Ken Rosenthal tackles the Ozzie Guillen/Fidel Castro dustup and, early on, says this:
I normally cringe at politically correct overreactions, particularly in response to mindless, preposterous remarks from people who are just spouting off. But …
So you can guess where that’s going: a politically correct overreaction.
Rosenthal calls Guillen’s Castro comments “about as extreme and insensitive as it gets,” and then says that the Marlins should suspend him for 30 days.* Which is frankly crazy. Even just the first part, because I can think of A LOT of things that would be more extreme and insensitive than what Guillen said. I mean, really, has anyone asked Luke Scott about the Trayvon Martin shooting yet? That could be fun.
Seriously, though, two of the longest suspensions in major league history were 30 days each. They were handed out to Pete Rose and Lenny Randle. You probably remember Rose’s — he shoved an umpire — but you may not remember Randle. He was an infielder for the Rangers. In 1977 he approached Rangers’ manager Frank Lucchesi before a spring training game and punched Lucchesi in the face, fracturing his cheekbone in three places. Lucchesi required plastic surgery to repair the damage. Thirty days.
In 2004, reliever Frank Francisco assaulted a fan with a chair and broke her nose. He got a 16 game suspension. Kenny Rogers once assaulted a cameraman. He got 20 games. There have been countless players and managers who have (a) gotten DUIs; or (b) gotten in fights; or in some cases even (c) assaulted their wives or girlfriends, and they didn’t get 30 days, even if they got a suspension at all.
Against that backdrop, is it really reasonable to think that Ozzie Guillen should be suspended for 30 days simply because he voiced an unpopular and rather dumb political opinion? Isn’t that … a bit of an overreaction?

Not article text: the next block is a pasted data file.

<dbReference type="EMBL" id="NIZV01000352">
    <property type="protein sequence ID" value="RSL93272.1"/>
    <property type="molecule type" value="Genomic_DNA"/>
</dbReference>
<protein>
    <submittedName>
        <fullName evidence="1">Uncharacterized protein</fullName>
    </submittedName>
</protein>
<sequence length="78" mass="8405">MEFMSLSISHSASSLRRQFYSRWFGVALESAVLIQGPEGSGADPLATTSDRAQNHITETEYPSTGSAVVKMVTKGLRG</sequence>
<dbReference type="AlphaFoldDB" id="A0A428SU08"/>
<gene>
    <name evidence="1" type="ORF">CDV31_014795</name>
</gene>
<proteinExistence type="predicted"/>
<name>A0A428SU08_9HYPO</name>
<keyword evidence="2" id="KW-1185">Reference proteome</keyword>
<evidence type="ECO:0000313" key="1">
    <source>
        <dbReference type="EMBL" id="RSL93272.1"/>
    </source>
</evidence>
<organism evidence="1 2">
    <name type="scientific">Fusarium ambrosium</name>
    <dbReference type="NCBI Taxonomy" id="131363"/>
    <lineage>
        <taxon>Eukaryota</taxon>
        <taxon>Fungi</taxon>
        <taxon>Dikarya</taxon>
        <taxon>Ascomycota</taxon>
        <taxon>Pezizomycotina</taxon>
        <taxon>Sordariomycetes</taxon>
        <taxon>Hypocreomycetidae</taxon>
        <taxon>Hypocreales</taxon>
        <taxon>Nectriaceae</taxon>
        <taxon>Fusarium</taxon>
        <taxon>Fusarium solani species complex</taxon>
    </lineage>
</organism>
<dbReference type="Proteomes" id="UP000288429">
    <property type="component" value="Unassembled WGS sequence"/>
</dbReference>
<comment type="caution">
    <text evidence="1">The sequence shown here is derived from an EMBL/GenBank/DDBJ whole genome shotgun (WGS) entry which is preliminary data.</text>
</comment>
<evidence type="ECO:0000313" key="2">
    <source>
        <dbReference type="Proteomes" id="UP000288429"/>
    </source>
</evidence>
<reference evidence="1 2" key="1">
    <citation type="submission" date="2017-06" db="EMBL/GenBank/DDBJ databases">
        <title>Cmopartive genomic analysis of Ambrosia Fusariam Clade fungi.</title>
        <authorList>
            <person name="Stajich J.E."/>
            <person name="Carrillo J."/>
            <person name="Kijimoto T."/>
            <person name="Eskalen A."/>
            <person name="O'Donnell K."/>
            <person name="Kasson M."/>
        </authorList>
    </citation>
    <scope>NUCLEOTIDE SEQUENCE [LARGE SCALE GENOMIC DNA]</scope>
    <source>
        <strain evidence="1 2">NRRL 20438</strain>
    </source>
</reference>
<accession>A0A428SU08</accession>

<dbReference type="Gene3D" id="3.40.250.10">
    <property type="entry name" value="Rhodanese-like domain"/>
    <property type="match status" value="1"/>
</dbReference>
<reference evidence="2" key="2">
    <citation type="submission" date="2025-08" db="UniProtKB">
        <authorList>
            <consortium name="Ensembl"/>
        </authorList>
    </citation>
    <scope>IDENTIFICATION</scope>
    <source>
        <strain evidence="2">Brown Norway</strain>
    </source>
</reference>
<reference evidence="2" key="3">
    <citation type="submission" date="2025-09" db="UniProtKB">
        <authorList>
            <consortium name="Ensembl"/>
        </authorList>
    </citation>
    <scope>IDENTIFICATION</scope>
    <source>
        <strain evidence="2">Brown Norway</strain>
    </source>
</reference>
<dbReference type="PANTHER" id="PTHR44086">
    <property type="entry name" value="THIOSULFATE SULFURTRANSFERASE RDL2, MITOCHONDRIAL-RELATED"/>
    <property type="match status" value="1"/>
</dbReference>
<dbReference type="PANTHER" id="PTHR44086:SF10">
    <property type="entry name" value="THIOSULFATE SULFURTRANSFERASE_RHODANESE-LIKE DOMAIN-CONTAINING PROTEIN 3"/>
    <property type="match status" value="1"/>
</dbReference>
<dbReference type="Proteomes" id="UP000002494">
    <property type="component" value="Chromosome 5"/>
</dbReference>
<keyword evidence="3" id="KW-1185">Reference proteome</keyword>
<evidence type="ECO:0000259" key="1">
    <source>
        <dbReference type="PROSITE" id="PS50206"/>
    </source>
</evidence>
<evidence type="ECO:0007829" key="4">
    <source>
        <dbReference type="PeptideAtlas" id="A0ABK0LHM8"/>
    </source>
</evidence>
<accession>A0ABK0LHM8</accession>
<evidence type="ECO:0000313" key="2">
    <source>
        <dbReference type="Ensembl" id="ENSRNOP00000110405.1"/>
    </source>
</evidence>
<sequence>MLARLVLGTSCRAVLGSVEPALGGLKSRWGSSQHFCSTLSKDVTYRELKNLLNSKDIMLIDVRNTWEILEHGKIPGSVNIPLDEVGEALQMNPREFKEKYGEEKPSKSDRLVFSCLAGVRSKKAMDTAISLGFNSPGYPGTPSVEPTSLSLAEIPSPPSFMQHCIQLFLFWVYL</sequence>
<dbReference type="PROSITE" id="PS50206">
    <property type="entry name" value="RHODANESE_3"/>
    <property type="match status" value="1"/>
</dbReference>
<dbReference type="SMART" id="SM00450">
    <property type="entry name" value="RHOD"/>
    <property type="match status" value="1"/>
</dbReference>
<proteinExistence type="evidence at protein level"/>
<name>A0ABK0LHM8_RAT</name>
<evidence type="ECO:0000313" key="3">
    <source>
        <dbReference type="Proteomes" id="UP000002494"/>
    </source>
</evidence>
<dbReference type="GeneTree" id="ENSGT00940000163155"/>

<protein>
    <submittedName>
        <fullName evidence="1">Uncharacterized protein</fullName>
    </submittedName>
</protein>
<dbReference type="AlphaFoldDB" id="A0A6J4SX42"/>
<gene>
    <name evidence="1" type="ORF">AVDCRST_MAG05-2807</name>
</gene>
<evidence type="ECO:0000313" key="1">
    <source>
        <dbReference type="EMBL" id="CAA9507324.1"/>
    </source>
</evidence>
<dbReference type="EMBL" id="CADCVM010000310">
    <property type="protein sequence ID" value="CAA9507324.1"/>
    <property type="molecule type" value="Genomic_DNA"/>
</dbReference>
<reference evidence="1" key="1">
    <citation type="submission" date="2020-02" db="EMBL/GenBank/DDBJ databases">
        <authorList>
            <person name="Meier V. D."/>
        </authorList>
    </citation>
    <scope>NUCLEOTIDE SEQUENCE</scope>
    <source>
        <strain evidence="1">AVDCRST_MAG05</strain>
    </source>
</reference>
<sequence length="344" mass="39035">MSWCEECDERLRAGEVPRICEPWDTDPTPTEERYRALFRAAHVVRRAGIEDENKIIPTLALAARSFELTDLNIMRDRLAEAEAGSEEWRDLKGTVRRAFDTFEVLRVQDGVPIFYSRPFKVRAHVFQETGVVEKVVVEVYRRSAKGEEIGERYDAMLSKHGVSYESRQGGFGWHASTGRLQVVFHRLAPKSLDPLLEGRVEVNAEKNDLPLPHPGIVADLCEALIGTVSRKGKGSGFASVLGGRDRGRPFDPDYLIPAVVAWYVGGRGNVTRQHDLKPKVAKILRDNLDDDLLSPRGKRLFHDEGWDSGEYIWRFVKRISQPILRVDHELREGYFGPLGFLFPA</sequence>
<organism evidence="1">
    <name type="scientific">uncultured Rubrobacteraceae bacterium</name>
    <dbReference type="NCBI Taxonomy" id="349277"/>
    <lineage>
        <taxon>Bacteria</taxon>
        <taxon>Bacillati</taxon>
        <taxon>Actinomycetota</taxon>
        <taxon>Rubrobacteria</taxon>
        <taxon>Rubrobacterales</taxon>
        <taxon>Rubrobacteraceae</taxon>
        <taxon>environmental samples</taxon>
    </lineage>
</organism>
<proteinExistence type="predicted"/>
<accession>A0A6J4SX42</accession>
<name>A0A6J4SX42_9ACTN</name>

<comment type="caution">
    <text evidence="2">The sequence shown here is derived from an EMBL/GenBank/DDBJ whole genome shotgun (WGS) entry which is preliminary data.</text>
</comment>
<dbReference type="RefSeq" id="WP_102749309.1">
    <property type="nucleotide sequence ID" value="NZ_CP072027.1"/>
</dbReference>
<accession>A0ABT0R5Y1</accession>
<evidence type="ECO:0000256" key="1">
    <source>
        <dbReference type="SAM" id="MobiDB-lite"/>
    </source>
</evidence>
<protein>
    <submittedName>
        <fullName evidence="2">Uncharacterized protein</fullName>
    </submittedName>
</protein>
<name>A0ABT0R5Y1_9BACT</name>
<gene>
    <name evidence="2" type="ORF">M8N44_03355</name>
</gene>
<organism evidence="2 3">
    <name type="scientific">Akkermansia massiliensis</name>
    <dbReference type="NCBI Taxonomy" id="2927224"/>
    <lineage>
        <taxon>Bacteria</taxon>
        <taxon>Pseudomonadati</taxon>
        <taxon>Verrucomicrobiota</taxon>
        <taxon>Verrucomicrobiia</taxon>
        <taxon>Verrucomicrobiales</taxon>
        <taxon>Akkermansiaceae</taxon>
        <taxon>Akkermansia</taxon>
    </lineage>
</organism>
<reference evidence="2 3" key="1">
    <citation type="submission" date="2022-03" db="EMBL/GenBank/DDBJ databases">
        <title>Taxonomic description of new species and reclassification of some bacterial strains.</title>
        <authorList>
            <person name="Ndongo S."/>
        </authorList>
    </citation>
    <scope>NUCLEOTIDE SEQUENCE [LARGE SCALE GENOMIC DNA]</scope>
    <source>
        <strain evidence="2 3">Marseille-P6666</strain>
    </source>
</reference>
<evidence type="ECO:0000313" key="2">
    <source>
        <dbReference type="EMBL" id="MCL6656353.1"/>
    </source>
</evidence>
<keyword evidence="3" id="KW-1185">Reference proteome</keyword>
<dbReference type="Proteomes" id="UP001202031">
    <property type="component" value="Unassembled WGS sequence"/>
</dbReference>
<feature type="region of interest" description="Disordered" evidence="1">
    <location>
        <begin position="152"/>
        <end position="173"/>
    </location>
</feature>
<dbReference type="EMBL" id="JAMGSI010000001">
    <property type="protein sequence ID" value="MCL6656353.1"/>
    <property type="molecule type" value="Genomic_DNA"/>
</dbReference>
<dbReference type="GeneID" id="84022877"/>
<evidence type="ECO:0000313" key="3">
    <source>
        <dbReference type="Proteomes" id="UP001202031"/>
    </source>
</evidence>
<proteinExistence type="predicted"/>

*It wasn’t noted when this first went up, but should have been: Rosenthal doesn’t think Guillen will get 30 days. He says a week is more realistic.
Pirates minor leaguers Gift Ngoepe and Dovydas Neverauskas (pictured) were arrested on Sunday morning in Toledo, Ohio after a bar brawl, Rob Biertempfel of the Pittsburgh Tribune-Review reports, citing documents provided by the Toledo Municipal Court.
Ngoepe was charged with one count of simple assault and two counts of resisting arrest. Neverauskas was charged with two outs of resisting arrest and one count of misconduct. Tigers minor leaguer Warwick Saupold was involved as well and was arrested for simple assault.
Saupold allegedly punched Andrey Goncharuk (not a player for either teams’ affiliates) in the face outside of the Bronze Boar bar, which is across from the Toledo Mud Hens’ ballpark. Ngoepe allegedly wrapped his arms around the police officer who was attempting to arrest Saupold. Ngoepe allegedly twisted free from the officer and walked away. Neverauskas allegedly interfered with an officer and yelled, “What are you going to do, shoot me?” after being ordered to stand on the sidewalk.
Ngoepe, 26, is in his second season with Triple-A Indianapolis. The shortstop has put up a meager .644 OPS in 373 plate appearances.
Neverauskas, 23, was promoted to Indianapolis in mid-June. In 25 relief appearances, he posted a 3.60 ERA with a 24/11 K/BB ratio in 30 innings. The right-hander, who appeared in the 2016 Futures Game last month, is rated as the Pirates’ 25th-best prospect according to MLB Pipeline.
Saupold, 26, has appeared briefly in the majors for the Tigers this season, yielding eight runs on 17 hits and three walks with 10 strikeouts in 9 2/3 innings. He made five appearances from May 14 to 31 and one more on August 12 before returning to Triple-A Toledo.
Jon Heyman of Today’s Knuckleball reports that Dodgers outfielder Yasiel Puig has been claimed on waivers by an as-yet unknown team. The Dodgers can now attempt to work out a trade with the claiming team, or simply give that team Puig. In that case, the claiming team would assume the responsibility for the remainder of Puig’s seven-year, $42 million contract, which has two years and $14 million left. The Dodgers can also pull him back from waivers if they can’t work out a deal, but that would mean Puig would be ineligible to be traded for the rest of the season.
August 31 is the deadline for teams to acquire players on waivers and still have them become eligible for the postseason roster.
Puig’s relationship with the Dodgers has hit the skids as of late. He’s had a letdown of a season both in terms of injuries and production. In 303 plate appearances, he has a .260/.320/.386 triple-slash line with seven home runs and 34 RBI.
The Dodgers demoted him to Triple-A Oklahoma City in early August. Shortly after arriving, Puig celebrated a win with his teammates that included some profane language and was broadcast on Snapchat. The Dodgers were not very happy about that. Since then, the Dodgers were reportedly “trying to give away Puig” but didn’t find a taker.